Tuesday, June 7, 2011

Why Incentives Don't Work

Being rewarded in accordance with how well you perform your work hardly seems a debatable matter. That's why 9 of 10 A/E firms provide some kind of bonus or incentive compensation. Furthermore, the trend is moving toward more variable, performance-based pay.

But in this case, the research doesn't seem to support the common sense assumptions. Overwhelmingly, studies have found a poor connection between rewards and better performance. One major study, in fact, found that the larger the reward, the poorer the performance. This same study discovered that incentives do work for menial tasks, but not for those requiring cognitive skill.

On the other hand, behavioral studies establish a strong connection between behavior and consequences. Positive consequences can be particularly powerful in motivating long-term behavior change. This has been well demonstrated in the success of behavior-based safety, for example.

So why the apparent contradiction? Perhaps it has more to do with how incentives are applied than whether they can work. There is also substantial evidence that monetary rewards are not nearly as motivating as most people think. Let's look at some of the reasons why traditional incentives don't usually work in improving performance:

The desired outcomes are not within the individual employee's control. Bonuses are typically awarded on the basis of company or group performance. A high-achieving employee can be denied a bonus due to group performance, while a low achiever in a better group is rewarded. This perceived unfairness can turn your incentive program into a disincentive.

The reward is not dependent on specific accomplishments. When bonuses or other rewards are distributed without a clear connection to achieving certain goals or levels of performance, they can be perceived as more of a gift than a reward. After a while, employees tend to take such disbursements for granted--until it is reduced or taken away!

The reward is too delayed and infrequent to impact performance. Do annual bonuses really motivate people in mid-year? No. People respond best to positive consequences that immediately follow the targeted behavior or achievement. Indeed, the immediacy and frequency of rewards typically matter more than the magnitude. That's why people find it so hard to lose weight, a highly valued goal that too often succumbs to the lure of instant gratification.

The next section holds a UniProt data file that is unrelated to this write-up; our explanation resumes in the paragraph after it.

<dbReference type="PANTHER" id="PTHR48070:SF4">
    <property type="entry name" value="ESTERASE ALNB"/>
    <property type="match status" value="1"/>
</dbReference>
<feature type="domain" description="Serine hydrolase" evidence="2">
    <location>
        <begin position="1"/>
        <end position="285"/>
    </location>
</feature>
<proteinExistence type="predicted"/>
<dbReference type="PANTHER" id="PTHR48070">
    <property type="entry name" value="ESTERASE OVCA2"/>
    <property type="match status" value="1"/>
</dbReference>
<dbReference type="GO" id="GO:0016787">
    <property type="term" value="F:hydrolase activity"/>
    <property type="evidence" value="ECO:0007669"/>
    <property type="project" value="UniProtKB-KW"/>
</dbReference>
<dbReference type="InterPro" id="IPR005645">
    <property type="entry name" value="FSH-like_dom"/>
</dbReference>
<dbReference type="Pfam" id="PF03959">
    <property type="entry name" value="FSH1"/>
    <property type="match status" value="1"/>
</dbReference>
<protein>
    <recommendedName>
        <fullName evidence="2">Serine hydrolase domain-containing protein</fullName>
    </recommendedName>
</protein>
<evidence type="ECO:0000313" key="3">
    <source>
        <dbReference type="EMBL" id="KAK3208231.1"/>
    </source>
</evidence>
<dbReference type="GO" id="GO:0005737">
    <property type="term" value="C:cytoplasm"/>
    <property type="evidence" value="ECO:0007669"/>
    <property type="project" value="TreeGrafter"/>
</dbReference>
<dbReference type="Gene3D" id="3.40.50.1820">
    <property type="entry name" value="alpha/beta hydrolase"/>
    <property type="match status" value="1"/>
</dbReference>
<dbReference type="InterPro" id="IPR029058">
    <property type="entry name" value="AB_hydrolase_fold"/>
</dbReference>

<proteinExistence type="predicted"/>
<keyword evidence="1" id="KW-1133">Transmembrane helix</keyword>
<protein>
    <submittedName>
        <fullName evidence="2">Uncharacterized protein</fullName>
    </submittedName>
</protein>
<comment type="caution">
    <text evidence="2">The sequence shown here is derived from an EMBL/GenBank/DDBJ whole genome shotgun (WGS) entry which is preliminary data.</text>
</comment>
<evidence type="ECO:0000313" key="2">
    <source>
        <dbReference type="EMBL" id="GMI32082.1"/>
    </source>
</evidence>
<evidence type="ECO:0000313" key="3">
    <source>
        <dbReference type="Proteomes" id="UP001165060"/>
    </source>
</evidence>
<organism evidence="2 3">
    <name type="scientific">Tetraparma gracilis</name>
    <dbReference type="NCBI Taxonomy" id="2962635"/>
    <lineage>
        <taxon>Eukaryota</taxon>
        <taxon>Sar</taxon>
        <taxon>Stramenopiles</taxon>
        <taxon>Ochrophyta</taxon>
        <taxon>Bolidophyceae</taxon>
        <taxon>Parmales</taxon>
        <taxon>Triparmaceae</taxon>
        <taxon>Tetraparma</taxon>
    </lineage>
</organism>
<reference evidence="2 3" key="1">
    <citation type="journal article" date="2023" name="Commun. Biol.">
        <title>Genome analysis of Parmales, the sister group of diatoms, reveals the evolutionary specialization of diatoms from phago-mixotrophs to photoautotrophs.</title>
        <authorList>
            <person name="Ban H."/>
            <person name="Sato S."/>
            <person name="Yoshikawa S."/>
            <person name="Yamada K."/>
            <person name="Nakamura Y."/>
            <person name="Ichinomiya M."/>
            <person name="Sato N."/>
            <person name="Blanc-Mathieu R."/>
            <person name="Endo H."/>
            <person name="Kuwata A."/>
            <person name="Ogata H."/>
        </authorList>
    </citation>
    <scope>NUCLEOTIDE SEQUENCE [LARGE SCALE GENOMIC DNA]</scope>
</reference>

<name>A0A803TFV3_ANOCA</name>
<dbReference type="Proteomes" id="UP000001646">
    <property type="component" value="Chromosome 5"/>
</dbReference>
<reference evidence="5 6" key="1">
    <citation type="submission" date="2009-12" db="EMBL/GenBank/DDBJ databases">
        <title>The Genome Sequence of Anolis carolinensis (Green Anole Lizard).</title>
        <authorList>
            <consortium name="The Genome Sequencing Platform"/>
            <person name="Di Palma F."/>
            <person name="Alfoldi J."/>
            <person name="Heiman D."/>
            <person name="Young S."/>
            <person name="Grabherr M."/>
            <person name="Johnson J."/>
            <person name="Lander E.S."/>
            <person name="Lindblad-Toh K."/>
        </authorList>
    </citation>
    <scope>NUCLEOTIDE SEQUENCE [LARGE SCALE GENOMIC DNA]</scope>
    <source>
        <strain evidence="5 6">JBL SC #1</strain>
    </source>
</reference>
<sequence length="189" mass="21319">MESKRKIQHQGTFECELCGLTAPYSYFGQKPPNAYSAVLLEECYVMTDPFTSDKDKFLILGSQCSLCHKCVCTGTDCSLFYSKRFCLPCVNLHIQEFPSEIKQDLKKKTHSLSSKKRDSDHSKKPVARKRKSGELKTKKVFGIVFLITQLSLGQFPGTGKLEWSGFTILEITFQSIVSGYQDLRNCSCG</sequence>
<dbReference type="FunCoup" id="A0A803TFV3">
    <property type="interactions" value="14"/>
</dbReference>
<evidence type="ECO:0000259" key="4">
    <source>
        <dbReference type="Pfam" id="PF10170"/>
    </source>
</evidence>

The reward lacks certainty. All of the above contribute to the perceived unreliability of the promised reward. If your bonus is conditional on company performance, achieving goals beyond your control, unclear criteria, or other factors that may come into play months from now, it's not likely to serve as much of an incentive, is it? Yet this is case more often than not.

So what does motivate people to do their best? The good news in tough economic times is that it needn't cost you more money. Bringing out the best in people involves providing positive reinforcement for those behaviors that yield the desired results. I've written a good deal on this topic, including this previous post. Corporate culture also contributes much to how employees perform.

Author Dan Pink writes that intrinsic factors exert the greatest influence on employee motivation. In particular, he identifies three: autonomy, mastery, and purpose. For an entertaining and informative presentation of what the research tells us about incentives, watch Pink's video below:

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